Well something different compared to Adagio. No vocals, instrumental organic progressive/fusion power trio. This project involves my best friend guitarist Richard Daudé. Richard is among one of the most gifted guitarist I know, (along with Stéphan) —amazing guitar skills, technique & extraordinary phrasing, from subtle jazz phrasing to extreme shredding. This record contains all the kind of inspirations and various influences both of us once shared, from Metal, progressive & fusion bands, the 80’s guitar heroes “Shrapnel era”, jazz-rock bands, movies soundtrack composers, and much more!! No compromises, just music, filled with some bass interludes and a few famous guests to be announced!
When heading into the studio for Adagios 5th album, what are your plans to prepare, and make it a great record?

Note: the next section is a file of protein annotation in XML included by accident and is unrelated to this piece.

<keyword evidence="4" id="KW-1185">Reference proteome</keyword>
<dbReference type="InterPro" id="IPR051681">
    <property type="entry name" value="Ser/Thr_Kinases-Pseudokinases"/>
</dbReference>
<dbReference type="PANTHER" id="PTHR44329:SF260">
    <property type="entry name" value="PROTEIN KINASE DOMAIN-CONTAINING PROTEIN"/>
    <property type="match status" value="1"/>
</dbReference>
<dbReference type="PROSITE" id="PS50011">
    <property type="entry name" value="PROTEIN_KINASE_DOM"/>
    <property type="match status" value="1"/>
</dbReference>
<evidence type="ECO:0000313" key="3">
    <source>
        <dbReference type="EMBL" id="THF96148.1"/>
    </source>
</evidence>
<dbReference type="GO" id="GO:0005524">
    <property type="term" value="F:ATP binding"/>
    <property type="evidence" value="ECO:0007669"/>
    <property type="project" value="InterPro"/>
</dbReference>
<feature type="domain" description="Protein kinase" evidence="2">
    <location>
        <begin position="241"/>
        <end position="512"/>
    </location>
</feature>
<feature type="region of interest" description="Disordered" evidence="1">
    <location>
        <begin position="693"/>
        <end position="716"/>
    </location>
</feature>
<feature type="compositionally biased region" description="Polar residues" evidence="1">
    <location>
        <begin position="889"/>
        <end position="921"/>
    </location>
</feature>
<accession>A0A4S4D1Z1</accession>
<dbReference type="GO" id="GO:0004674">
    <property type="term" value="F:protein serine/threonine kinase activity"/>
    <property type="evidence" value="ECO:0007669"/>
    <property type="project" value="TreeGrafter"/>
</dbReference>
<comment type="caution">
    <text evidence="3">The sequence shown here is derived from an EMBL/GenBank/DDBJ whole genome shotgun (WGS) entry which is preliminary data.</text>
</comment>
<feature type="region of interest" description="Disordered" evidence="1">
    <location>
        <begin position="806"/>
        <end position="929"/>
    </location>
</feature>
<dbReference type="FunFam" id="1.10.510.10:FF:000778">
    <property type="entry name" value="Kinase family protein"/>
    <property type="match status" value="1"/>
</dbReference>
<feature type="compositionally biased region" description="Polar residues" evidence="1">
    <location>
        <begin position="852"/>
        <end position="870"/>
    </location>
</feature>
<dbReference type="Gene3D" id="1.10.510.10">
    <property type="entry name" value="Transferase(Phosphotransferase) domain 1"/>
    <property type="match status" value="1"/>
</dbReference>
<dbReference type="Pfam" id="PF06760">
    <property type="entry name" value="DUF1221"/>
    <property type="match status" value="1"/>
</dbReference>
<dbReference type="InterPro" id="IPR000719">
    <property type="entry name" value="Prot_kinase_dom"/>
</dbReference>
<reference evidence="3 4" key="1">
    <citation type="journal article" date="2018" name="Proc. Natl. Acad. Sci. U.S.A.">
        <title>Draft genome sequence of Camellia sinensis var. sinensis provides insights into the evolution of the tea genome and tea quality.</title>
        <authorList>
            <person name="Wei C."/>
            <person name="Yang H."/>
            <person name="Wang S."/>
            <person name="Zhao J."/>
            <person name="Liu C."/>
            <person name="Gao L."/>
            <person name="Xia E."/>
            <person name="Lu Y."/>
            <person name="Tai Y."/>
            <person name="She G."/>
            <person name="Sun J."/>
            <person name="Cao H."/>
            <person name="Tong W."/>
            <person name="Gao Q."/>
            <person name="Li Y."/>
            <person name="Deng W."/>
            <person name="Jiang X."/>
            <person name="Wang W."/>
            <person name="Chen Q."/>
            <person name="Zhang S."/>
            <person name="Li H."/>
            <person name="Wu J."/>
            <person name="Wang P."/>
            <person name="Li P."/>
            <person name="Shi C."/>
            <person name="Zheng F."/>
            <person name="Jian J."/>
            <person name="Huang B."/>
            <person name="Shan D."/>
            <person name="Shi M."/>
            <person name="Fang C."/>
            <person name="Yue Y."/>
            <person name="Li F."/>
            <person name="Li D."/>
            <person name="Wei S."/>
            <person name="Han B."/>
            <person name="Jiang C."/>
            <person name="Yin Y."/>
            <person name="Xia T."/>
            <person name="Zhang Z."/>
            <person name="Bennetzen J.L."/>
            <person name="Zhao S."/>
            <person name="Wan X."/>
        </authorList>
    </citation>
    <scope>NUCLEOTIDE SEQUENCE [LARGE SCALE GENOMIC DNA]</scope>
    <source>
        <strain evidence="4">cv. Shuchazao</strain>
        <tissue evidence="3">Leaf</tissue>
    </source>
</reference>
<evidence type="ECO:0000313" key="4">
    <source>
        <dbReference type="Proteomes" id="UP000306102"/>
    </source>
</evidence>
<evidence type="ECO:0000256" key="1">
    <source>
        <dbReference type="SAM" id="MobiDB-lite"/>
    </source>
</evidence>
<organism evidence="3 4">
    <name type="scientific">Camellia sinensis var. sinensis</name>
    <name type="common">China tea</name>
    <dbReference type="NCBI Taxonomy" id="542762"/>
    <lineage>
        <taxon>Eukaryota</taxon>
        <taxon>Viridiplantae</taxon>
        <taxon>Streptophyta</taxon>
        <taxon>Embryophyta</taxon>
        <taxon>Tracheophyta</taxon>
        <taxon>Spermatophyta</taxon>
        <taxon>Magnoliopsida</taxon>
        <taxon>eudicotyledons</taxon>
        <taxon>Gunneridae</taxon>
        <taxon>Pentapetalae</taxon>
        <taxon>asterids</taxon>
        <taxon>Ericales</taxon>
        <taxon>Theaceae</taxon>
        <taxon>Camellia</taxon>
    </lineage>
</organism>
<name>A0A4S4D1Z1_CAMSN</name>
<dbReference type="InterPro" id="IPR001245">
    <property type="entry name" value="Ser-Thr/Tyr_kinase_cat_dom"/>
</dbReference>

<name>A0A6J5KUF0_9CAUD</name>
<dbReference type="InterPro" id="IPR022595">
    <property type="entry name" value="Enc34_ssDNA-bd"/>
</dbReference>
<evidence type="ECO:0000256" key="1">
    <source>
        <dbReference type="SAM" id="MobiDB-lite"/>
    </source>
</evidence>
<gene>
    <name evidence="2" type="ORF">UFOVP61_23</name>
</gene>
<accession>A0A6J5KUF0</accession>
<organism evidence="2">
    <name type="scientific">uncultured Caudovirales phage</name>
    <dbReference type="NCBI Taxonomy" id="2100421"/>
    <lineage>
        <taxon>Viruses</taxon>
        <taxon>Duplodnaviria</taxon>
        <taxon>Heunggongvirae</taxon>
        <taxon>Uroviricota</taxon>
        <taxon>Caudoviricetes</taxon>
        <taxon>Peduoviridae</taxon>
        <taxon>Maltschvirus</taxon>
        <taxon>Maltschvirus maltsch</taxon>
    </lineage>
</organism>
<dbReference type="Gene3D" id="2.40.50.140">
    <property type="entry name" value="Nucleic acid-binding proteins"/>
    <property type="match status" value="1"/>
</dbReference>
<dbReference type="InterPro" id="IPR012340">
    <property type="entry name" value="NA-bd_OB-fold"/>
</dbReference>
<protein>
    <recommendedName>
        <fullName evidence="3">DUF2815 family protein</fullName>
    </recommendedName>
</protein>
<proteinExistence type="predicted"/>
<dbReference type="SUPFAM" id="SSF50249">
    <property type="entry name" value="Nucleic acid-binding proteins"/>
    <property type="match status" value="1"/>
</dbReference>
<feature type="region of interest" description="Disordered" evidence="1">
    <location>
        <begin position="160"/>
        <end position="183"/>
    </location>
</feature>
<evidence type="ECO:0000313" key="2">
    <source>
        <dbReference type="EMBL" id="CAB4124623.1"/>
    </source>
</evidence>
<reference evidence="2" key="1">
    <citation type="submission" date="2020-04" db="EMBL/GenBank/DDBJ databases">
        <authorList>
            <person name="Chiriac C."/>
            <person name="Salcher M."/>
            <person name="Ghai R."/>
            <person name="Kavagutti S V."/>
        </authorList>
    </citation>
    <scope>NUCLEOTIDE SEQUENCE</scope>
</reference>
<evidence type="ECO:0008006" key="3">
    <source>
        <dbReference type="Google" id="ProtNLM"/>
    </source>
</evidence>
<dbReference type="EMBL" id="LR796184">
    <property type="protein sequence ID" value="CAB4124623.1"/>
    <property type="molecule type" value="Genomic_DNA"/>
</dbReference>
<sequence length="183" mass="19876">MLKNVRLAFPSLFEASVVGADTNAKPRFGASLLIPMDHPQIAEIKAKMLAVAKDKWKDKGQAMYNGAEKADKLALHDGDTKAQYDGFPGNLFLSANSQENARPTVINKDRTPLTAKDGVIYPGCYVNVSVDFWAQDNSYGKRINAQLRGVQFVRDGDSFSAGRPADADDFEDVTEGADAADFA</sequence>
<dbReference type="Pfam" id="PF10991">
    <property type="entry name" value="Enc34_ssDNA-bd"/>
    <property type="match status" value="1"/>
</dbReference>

Well, we’re working on the album, and the demos are pretty good so far. Our new singer Kelly Sundown Carpenter is just amazing! We’ve already worked with him when we toured in Japan, back in 2007. Now, I don’t think there are any “plans”. We’re doing our best to record a good album, that’s for sure. I try to find good and efficient bass lines working on the demos. This time, I’ll spend a lot of time choosing right basses and right effects for my bass work. Normally, I only have a couple of days to record the whole album. I’ll take time for the next album. Musically, we’re back to the “Underworld” period, really orchestral, really dark, a lot of contemporary influences, and virtuosity stuff. We’re also planning a record/one-time show with the ONL (Orchestra National de Lille) one of the greatest French symphonic orchestras. Famous French director Jean-Claude Casadesus should direct it. It’s planned for a 2013 release (it’s a long process!).